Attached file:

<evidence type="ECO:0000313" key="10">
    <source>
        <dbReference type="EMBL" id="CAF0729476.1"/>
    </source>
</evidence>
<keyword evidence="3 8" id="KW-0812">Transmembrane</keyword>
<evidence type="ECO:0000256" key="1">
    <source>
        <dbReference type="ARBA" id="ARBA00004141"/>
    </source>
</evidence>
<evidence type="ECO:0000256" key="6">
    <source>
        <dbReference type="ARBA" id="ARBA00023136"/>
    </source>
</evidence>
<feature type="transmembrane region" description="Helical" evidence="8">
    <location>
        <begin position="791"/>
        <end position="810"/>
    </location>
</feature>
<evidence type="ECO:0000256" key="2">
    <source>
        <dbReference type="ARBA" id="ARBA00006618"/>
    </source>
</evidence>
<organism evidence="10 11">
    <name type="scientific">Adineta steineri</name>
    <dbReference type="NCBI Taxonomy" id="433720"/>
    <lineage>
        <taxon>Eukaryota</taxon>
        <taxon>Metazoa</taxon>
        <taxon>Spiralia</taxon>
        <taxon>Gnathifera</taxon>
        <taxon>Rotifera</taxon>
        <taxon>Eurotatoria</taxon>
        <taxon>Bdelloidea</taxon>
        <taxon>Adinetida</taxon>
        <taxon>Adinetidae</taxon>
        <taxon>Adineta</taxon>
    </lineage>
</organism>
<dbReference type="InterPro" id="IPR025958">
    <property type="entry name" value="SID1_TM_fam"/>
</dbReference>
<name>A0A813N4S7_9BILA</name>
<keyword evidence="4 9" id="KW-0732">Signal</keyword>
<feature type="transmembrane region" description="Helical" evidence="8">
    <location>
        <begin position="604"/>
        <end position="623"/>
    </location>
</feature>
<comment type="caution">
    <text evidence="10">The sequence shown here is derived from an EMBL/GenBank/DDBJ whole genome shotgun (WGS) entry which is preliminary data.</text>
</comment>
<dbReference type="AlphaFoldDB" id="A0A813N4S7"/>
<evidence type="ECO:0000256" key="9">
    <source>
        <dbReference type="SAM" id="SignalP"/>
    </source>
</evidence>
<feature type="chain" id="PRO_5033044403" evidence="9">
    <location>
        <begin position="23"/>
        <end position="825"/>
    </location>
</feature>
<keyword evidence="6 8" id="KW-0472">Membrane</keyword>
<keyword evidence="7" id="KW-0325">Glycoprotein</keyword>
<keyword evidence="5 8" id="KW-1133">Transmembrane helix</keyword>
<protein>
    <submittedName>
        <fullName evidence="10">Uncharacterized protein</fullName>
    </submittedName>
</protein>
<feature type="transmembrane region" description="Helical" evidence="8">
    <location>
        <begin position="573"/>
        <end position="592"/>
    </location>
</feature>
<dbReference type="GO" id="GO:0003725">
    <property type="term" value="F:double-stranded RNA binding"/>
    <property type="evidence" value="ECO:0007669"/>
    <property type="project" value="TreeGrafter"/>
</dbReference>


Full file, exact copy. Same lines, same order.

<evidence type="ECO:0000313" key="10">
    <source>
        <dbReference type="EMBL" id="CAF0729476.1"/>
    </source>
</evidence>
<keyword evidence="3 8" id="KW-0812">Transmembrane</keyword>
<evidence type="ECO:0000256" key="1">
    <source>
        <dbReference type="ARBA" id="ARBA00004141"/>
    </source>
</evidence>
<evidence type="ECO:0000256" key="6">
    <source>
        <dbReference type="ARBA" id="ARBA00023136"/>
    </source>
</evidence>
<feature type="transmembrane region" description="Helical" evidence="8">
    <location>
        <begin position="791"/>
        <end position="810"/>
    </location>
</feature>
<evidence type="ECO:0000256" key="2">
    <source>
        <dbReference type="ARBA" id="ARBA00006618"/>
    </source>
</evidence>
<organism evidence="10 11">
    <name type="scientific">Adineta steineri</name>
    <dbReference type="NCBI Taxonomy" id="433720"/>
    <lineage>
        <taxon>Eukaryota</taxon>
        <taxon>Metazoa</taxon>
        <taxon>Spiralia</taxon>
        <taxon>Gnathifera</taxon>
        <taxon>Rotifera</taxon>
        <taxon>Eurotatoria</taxon>
        <taxon>Bdelloidea</taxon>
        <taxon>Adinetida</taxon>
        <taxon>Adinetidae</taxon>
        <taxon>Adineta</taxon>
    </lineage>
</organism>
<dbReference type="InterPro" id="IPR025958">
    <property type="entry name" value="SID1_TM_fam"/>
</dbReference>
<name>A0A813N4S7_9BILA</name>
<keyword evidence="4 9" id="KW-0732">Signal</keyword>
<feature type="transmembrane region" description="Helical" evidence="8">
    <location>
        <begin position="604"/>
        <end position="623"/>
    </location>
</feature>
<comment type="caution">
    <text evidence="10">The sequence shown here is derived from an EMBL/GenBank/DDBJ whole genome shotgun (WGS) entry which is preliminary data.</text>
</comment>
<dbReference type="AlphaFoldDB" id="A0A813N4S7"/>
<evidence type="ECO:0000256" key="9">
    <source>
        <dbReference type="SAM" id="SignalP"/>
    </source>
</evidence>
<feature type="chain" id="PRO_5033044403" evidence="9">
    <location>
        <begin position="23"/>
        <end position="825"/>
    </location>
</feature>
<keyword evidence="6 8" id="KW-0472">Membrane</keyword>
<keyword evidence="7" id="KW-0325">Glycoprotein</keyword>
<keyword evidence="5 8" id="KW-1133">Transmembrane helix</keyword>
<protein>
    <submittedName>
        <fullName evidence="10">Uncharacterized protein</fullName>
    </submittedName>
</protein>
<feature type="transmembrane region" description="Helical" evidence="8">
    <location>
        <begin position="573"/>
        <end position="592"/>
    </location>
</feature>
<dbReference type="GO" id="GO:0003725">
    <property type="term" value="F:double-stranded RNA binding"/>
    <property type="evidence" value="ECO:0007669"/>
    <property type="project" value="TreeGrafter"/>
</dbReference>